Speaker 2 (14:31):
Oh, that's, that's really great. That's really helpful. And I'm actually a year round cyclist as well. And I find, I, I wear are too many layers to start you. If you're, if you're too warm, then you're gonna be sweating buckets. By the time you get to where you want to go so much, like if you were snowshoeing or skiing in the winter, just being a little bit chilly is, is actually a good thing. And, and you talked about plowing the bike lanes, and I'm gonna use the word advocacy. So demanding that this happened, who would people talk to in their city to get that change made?
Speaker 3 (15:03):
Well, I mean, first of all, they, their city council, that's what we did when we were pushing for bike lanes. We met with city counselors, so that crucial. And then there's also city staff. There are, you know, the roads department or whatever it's called in your own community, but the folks who are clearing the snow and ice from roads for cars also need to be doing it for cyclists. And so it's a matter of connecting with that branch of the city government. That's taking care of roads. And if they're not taking action than getting on the phone and talking or emailing your city counselor and making sure that they make this a priority, because it's simply not safe for cyclists to be out there in the winter, unless the roads are plowed
Speaker 2 (15:42):
For them. Mm-Hmm for sure. And there's definitely strength in numbers. You know, the more people that are biking that the more obviously they're gonna have and more of a voice they're gonna have. Absolutely
Speaker 3 (15:51):
That's right. And joining with a, a bike group in your community is really useful and lots and lots of communities across Canada. Now, certainly that I know of have these, you know, in Toronto, we have cycle Toronto and, and other communities have their cycling advocacy groups and being part of that is really important. First of all, it's a lot of fun. You meet other people, as you say, strength in numbers, the more outspoken the cycling C and is frankly the more we get bike lanes and the more that bike lanes are properly maintained
Speaker 2 (16:17):
Mm-Hmm . So we've talked a fair bit about bikes. Do you wanna touch on any of the other forms of active transportation?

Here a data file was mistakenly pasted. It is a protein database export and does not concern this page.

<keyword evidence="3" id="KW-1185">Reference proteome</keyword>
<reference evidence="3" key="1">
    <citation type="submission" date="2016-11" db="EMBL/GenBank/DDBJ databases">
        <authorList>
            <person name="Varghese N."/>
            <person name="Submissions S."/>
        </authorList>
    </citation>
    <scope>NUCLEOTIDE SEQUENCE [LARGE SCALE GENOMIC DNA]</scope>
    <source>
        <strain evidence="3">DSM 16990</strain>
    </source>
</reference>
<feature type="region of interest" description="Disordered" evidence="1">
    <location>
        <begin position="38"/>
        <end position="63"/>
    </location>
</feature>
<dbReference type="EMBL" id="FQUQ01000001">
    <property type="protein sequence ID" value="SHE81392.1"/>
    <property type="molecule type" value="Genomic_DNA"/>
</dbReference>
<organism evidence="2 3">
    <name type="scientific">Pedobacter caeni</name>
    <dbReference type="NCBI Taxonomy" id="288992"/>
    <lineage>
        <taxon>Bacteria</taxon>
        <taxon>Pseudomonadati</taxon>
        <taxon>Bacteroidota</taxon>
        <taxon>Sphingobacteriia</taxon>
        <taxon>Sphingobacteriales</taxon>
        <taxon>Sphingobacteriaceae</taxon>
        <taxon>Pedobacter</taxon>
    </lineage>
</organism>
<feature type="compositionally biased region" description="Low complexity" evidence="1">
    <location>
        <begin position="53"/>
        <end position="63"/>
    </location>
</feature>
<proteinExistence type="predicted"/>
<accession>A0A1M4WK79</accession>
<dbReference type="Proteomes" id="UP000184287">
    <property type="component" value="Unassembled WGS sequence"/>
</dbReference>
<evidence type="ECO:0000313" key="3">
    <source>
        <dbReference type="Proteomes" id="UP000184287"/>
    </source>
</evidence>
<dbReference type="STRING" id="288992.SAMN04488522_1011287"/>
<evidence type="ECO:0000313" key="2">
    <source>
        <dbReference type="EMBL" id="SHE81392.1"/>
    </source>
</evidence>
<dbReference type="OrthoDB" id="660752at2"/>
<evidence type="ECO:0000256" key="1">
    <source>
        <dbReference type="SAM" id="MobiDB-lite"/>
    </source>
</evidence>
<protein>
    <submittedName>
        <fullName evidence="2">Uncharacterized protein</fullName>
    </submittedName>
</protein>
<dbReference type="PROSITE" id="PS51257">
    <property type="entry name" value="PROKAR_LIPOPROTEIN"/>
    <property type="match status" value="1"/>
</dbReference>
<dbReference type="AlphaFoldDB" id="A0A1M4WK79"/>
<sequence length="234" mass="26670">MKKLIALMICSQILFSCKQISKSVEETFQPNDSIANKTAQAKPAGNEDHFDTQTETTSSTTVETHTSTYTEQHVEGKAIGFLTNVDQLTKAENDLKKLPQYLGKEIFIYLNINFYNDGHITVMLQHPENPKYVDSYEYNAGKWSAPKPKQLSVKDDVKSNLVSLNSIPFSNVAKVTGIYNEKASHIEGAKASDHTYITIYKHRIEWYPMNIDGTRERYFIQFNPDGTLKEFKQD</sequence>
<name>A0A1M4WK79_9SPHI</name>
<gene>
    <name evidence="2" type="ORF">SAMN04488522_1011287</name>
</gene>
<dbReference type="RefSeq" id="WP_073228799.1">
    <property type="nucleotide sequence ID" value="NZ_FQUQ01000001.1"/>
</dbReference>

Speaker 3 (16:23):
Yeah. I mean, obviously, I mean, we need to make cities much, much more pedestrian friendly as well. This is something we've done some work on in Toronto, crucial that people will feel safe when they're walking again, up until fairly recently in the history of many of our cities, they were designed for facilitating the, the movement of cars. So you look at the geography of the road, there's lots of space for cars and relatively little space for people walking. We need to start changing that. We need wider sidewalks. We need safer sidewalks. We need sidewalk that are safe for visually impaired people, so that if you, if you use a cane, you can safely walk on the street. We need streets that are safe for seniors who may have hearing issues so that they can hear the, the signals. So there's a lot of things that we can do as a city to make it safer to walk, but it all begin with rethinking the street and not seeing it as this way of facilitating motor traffic, but seeing it as a way primarily to get people out of their cars, walking and cycling.
Speaker 3 (17:24):
I mean, one of the good things in Toronto is that we have a master plan for the city, a city plan. And one of the things that it does is it explicitly says that the city prioritizes walking, cycling in public transit, and we don't always live up to that principle, but at least we have that as a principle. And it's crucial that cities have that as a principle because of, you know, the climate crisis and air pollution and all these things we have to prioritize. We have to say as a society, and as a community walking and cycling in public transit are better ways of getting around than private gas, burning cars. We have to choose. We have to prioritize. And what flows from that is a city that makes streets safer for everyone.
Speaker 2 (18:04):
So this show is about empowering people and making small changes that add up to a big and environmental impact. So what's one small change people can make today to incorporate active transportation into their lives.
Speaker 3 (18:16):
I think they need to ask themselves, like, how do I need to get through the city? How do I move through my city or my town? And I think people need to ask themselves if they are very reliant on, on their gas burning car, do I need to be, are there ways that I can start to leave the car home more doesn't mean going cold Turkey overnight, but are there ways that I can leave the car home at least a little more of the time and walk or a cycle? Do I need to take the car every time I do an errand, do I need to take the car? Every time I pay the kids up from something, do I need to use the car? Every time I go to school or work, are there other ways that I can get around that will save me money and give me more exercise and be better for the planet?
Speaker 3 (19:00):